Are there any risks associated with a tonsillectomy?
A tonsillectomy is a common procedure, one that is quite routine and considered relatively safe. Of course, it is a surgery, so there are always risks of complications like bleeding, swelling, airway narrowing and unwanted reactions to anesthetics. Thankfully, whilst important, these complications are uncommon, but will be discussed with you in detail if tonsillectomy is considered a treatment option in your particular condition, or that of your child.
What is recovery like following a tonsillectomy?
Patients usually go home the same day as their tonsillectomy, or stay overnight There can be some pain following the surgery, which worsens from day 3 to day 10 after surgery, often feeling like a severe sore throat. Because of where the surgery occurs, you can also experience some pain in the ears, jaw or neck. Your doctor will prescribe medications to help with pain and swelling. Be sure to take any medications as indicated by the doctor.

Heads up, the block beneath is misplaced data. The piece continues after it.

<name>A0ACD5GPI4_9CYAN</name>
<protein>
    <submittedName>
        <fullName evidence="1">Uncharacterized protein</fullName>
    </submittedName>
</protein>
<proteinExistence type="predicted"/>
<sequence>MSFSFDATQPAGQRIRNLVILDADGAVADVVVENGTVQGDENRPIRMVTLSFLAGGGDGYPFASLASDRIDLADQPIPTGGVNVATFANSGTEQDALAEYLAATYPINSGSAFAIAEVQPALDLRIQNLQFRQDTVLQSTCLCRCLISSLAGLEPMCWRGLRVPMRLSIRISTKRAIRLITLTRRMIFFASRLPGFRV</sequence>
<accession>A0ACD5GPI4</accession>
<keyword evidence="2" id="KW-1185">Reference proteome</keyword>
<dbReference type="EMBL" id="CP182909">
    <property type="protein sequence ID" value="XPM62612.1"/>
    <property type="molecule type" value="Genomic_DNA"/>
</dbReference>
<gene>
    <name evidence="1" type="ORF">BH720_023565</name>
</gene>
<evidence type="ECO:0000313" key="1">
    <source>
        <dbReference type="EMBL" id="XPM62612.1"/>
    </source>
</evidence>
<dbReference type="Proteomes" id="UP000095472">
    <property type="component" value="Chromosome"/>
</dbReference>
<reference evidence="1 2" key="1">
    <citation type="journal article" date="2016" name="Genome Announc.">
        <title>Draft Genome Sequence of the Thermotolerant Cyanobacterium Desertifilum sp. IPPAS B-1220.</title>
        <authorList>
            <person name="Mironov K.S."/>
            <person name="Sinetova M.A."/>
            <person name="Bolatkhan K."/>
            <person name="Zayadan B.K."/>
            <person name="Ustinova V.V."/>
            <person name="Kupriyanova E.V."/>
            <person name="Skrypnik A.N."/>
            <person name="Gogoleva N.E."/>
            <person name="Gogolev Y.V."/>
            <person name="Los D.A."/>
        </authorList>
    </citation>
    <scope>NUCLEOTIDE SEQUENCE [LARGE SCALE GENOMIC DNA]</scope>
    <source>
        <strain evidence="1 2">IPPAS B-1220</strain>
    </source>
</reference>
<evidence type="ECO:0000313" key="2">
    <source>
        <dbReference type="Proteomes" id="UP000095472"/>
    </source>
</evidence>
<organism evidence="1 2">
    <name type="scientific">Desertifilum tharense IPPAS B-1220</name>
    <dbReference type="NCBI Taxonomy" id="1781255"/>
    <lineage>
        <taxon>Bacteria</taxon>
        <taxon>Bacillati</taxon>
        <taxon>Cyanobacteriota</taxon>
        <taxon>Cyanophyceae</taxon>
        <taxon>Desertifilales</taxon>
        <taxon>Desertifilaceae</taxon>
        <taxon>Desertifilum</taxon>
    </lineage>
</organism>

Your throat will be sore, but to help with healing and to help control the pain, it is recommended that you consume a diet as close as possible to your normal diet, ensuring to eat foods that require chewing. It would be advisable however to avoid very hot foods, spicy and acidic foods, which would be irritating and painful to the healing areas in the throat..
If you do experience complications like bleeding, fever, or trouble breathing, contact your doctor immediately. Snoring is common after a tonsillectomy and should go away in a few weeks.
Most patients are able to return to school or work two weeks after their procedure.
For more information, please see our page on tonsillectomy.
Concerns or questions?
You can contact your ENT Specialist at the Melbourne ENT Group (MEG):
Your GP is also the best contact for ongoing care and concerns.